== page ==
Home » EPL, FA Cup, Latest » FA Cup Match Report: Liverpool 2 Stoke 1

Liverpool have endured a multitude of ups and downs during the course of this season and if cup success comes in waves, the club are now riding on a crest as they prepare for a second Wembley trip in two months.

After waiting 16 years for a visit to the stadium, a chiselled-out victory over Stoke City means you can now insert predictable jokes about London buses. The gag about Wembley being Anfield south may start to resonate again, too, especially if Liverpool return for the FA Cup final after thier Carling Cup triumph in February.

Kenny Dalglish did not suggest he had unfinished business when he returned to the manager’s chair last season. After all, he was the John D Rockefeller of honours during his first spell. It was more a case of trying to continue where he had left off, collecting silver and restoring the old ways.

Yet even in his distinguished career, nostalgia does not always conjure happy memories. Dalglish’s last FA Cup semi-final as Liverpool’s manager was a defeat to Crystal Palace in 1990, eight months before his resignation. It was perceived by many as the beginning of the end of that first reign. Reaching the last four this time may be a defining moment of his second coming.

Dalglish is fooling no one when he doubts the credibility of Liverpool’s place in the Premier League table, but at least no such kidology is necessary in the cups.

Should he win another major trophy this season, he will be entitled to tell everyone to ignore the league table while guiding visitors around the new arrivals in the trophy room.

In many respects, the performance was as patchy as Liverpool’s season. There were enough moments of individual brilliance to offer encouragement, but they were punctuated by periods of carelessness.

Ultimately, Liverpool won because they were prepared to accept the bruises which are inevitable when facing such a belligerent unit as Stoke.

Luis Suárez scored a fine opener on 23 minutes, providing a spot of beauty in a contest which was not always so pleasing on the eye.

Suárez, who has suggested he is keen to open talks on a new deal at Anfield, exchanged passes with Maxi Rodríguez 25 yards from goal and with minimal backlift found the bottom corner past Thomas Sorensen.

This was cancelled out because of Liverpool’s usual sloppiness when defending their own area. A corner was initially conceded due to José Enrique’s propensity to try to pass his way out of every predicament. After Ryan Shawcross flicked the resulting set-piece wide, the officials then erred by gifting another corner to the visitors.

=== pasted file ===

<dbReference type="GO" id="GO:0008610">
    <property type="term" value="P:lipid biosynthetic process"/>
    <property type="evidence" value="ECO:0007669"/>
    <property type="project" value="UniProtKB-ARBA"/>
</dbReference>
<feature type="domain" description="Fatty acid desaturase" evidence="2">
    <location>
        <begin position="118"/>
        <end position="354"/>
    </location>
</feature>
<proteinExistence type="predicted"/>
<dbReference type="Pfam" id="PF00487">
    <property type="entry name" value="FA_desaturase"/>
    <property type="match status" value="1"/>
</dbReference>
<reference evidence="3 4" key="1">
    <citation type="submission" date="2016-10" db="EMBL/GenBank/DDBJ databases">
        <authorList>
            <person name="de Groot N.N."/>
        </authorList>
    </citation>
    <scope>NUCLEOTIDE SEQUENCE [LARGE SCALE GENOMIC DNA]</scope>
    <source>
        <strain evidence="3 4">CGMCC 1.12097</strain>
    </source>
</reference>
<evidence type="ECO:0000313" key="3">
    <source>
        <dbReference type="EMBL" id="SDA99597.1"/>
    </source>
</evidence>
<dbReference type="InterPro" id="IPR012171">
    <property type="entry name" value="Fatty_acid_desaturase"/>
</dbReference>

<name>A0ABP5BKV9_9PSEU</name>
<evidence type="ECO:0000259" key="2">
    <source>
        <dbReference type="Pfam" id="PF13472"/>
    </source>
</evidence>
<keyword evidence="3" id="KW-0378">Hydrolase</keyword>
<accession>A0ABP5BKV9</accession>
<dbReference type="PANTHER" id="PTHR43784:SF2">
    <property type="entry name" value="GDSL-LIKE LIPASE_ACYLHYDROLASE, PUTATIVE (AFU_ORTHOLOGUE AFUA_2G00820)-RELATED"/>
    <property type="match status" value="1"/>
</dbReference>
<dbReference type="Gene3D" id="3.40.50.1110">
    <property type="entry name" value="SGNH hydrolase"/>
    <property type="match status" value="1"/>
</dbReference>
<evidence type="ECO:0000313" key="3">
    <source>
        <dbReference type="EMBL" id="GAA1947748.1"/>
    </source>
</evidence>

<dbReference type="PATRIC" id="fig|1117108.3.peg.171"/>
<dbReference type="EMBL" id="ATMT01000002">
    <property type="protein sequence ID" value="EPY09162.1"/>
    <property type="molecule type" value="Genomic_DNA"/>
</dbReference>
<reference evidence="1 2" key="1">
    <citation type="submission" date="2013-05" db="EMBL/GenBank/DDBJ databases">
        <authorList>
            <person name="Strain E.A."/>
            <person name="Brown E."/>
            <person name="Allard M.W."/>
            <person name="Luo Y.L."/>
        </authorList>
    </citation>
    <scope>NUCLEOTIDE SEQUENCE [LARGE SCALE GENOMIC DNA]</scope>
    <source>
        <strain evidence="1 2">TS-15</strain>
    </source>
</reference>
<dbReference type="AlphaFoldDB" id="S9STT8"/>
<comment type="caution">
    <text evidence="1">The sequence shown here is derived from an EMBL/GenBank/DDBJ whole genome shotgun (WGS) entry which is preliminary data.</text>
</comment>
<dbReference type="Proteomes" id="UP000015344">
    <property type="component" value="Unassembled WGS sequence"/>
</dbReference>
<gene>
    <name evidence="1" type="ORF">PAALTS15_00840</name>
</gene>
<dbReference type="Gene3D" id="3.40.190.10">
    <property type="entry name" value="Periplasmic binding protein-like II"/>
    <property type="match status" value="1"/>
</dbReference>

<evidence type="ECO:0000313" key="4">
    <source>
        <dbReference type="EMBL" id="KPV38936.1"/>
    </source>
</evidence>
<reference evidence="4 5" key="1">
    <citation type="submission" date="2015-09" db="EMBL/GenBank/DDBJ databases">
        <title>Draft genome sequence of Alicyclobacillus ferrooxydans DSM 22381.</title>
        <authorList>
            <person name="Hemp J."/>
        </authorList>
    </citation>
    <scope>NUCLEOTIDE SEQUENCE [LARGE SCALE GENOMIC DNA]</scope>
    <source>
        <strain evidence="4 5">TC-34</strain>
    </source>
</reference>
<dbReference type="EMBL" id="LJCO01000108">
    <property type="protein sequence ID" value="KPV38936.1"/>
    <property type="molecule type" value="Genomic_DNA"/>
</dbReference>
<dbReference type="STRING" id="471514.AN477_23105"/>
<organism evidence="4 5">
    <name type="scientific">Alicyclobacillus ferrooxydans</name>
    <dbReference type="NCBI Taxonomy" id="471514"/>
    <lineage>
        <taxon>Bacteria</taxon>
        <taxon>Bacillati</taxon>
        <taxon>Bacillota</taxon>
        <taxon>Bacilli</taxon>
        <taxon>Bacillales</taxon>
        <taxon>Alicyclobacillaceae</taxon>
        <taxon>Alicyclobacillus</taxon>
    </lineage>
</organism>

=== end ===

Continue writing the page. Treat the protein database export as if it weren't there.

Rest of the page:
This time Andy Carroll snoozed as Peter Crouch was left unaccompanied to meet Matt Etherington’s cross. Pepe Reina complained he was impeded by Ryan Shotton, but he was in suspiciously David De Gea territory in his impudence from the set-play.

Jonathan Walters should have given Stoke the lead before half-time when he shot into the side-netting, and with that the momentum shifted.

“I thought he should have hit the target,” lamented Stoke manager Tony Pulis, who justifiably saw the opportunity as a turning point.

Crouch’s equaliser was made redundant when Stewart Downing re-established the Liverpool lead after 57 minutes.

The left winger has regularly been used on the right to cut inside and take advantage of a powerful left boot. Finally, nine months into his Liverpool career, the ploy worked.

Downing was fortunate to get a return pass from the advancing Gerrard, but the finish belied his impoverished goalscoring record at Anfield. This was his second in 35 games, both coming in the FA Cup.

Despite the kind of aerial and physical onslaught which Stuart Lancaster would have admired as much as Pulis, Liverpool held firm.

Amid the towering presence of Stoke stood the diminutive, underrated Liverpool midfielder Jay Spearing. When Spearing kept leaping for headers with Crouch, he momentarily transported Anfield to the land of Liliput.

The 24 year-old hardly gets noticed beyond Liverpool, but he has excelled in the last two games keeping Charlie Adam on the bench, and extending new members to his fan club.

Dalglish knew he needed giants to resist a late Stoke bombardment, and in Spearing he found it in heart and application if not in stature.

“It was as difficult as you would expect against Stoke,” said Dalglish. “They are very good at throw-ins and set plays and we had to throw our bodies in the way.”

There have been times when Dalglish has talked a better game than Liverpool have played. Not this week. With a trophy already won, another semi-final secure, and possible all Merseyside affair at Wembley on the horizon, only the rise of New Romanticism, return of large shoulder pads and the recommissioning of Brookside will complete Dalglish’s Eighties revival.

Related Posts

No comments yet... Be the first to leave a reply!

Leave a Reply

You must be logged in to post a comment.